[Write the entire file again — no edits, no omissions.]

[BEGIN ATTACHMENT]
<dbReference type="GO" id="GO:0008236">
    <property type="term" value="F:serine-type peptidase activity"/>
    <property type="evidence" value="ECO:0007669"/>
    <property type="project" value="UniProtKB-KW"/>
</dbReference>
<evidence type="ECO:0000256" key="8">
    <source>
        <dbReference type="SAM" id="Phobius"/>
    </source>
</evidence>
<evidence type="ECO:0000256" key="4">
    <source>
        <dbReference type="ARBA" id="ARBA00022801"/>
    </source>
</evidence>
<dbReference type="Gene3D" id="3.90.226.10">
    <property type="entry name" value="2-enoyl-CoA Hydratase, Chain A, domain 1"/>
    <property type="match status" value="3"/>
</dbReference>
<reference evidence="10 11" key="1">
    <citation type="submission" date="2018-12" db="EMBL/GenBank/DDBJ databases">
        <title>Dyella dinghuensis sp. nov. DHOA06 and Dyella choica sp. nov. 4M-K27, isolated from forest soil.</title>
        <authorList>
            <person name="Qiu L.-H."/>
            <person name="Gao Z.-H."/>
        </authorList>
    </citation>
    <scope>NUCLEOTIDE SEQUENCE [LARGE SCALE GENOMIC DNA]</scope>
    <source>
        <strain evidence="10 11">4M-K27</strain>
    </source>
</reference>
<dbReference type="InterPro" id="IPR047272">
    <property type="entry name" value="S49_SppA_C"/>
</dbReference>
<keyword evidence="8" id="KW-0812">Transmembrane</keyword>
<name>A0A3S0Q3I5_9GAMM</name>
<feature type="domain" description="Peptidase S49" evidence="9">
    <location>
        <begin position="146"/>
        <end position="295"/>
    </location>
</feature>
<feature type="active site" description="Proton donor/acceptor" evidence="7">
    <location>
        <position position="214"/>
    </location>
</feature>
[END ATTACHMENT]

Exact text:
<dbReference type="GO" id="GO:0008236">
    <property type="term" value="F:serine-type peptidase activity"/>
    <property type="evidence" value="ECO:0007669"/>
    <property type="project" value="UniProtKB-KW"/>
</dbReference>
<evidence type="ECO:0000256" key="8">
    <source>
        <dbReference type="SAM" id="Phobius"/>
    </source>
</evidence>
<evidence type="ECO:0000256" key="4">
    <source>
        <dbReference type="ARBA" id="ARBA00022801"/>
    </source>
</evidence>
<dbReference type="Gene3D" id="3.90.226.10">
    <property type="entry name" value="2-enoyl-CoA Hydratase, Chain A, domain 1"/>
    <property type="match status" value="3"/>
</dbReference>
<reference evidence="10 11" key="1">
    <citation type="submission" date="2018-12" db="EMBL/GenBank/DDBJ databases">
        <title>Dyella dinghuensis sp. nov. DHOA06 and Dyella choica sp. nov. 4M-K27, isolated from forest soil.</title>
        <authorList>
            <person name="Qiu L.-H."/>
            <person name="Gao Z.-H."/>
        </authorList>
    </citation>
    <scope>NUCLEOTIDE SEQUENCE [LARGE SCALE GENOMIC DNA]</scope>
    <source>
        <strain evidence="10 11">4M-K27</strain>
    </source>
</reference>
<dbReference type="InterPro" id="IPR047272">
    <property type="entry name" value="S49_SppA_C"/>
</dbReference>
<keyword evidence="8" id="KW-0812">Transmembrane</keyword>
<name>A0A3S0Q3I5_9GAMM</name>
<feature type="domain" description="Peptidase S49" evidence="9">
    <location>
        <begin position="146"/>
        <end position="295"/>
    </location>
</feature>
<feature type="active site" description="Proton donor/acceptor" evidence="7">
    <location>
        <position position="214"/>
    </location>
</feature>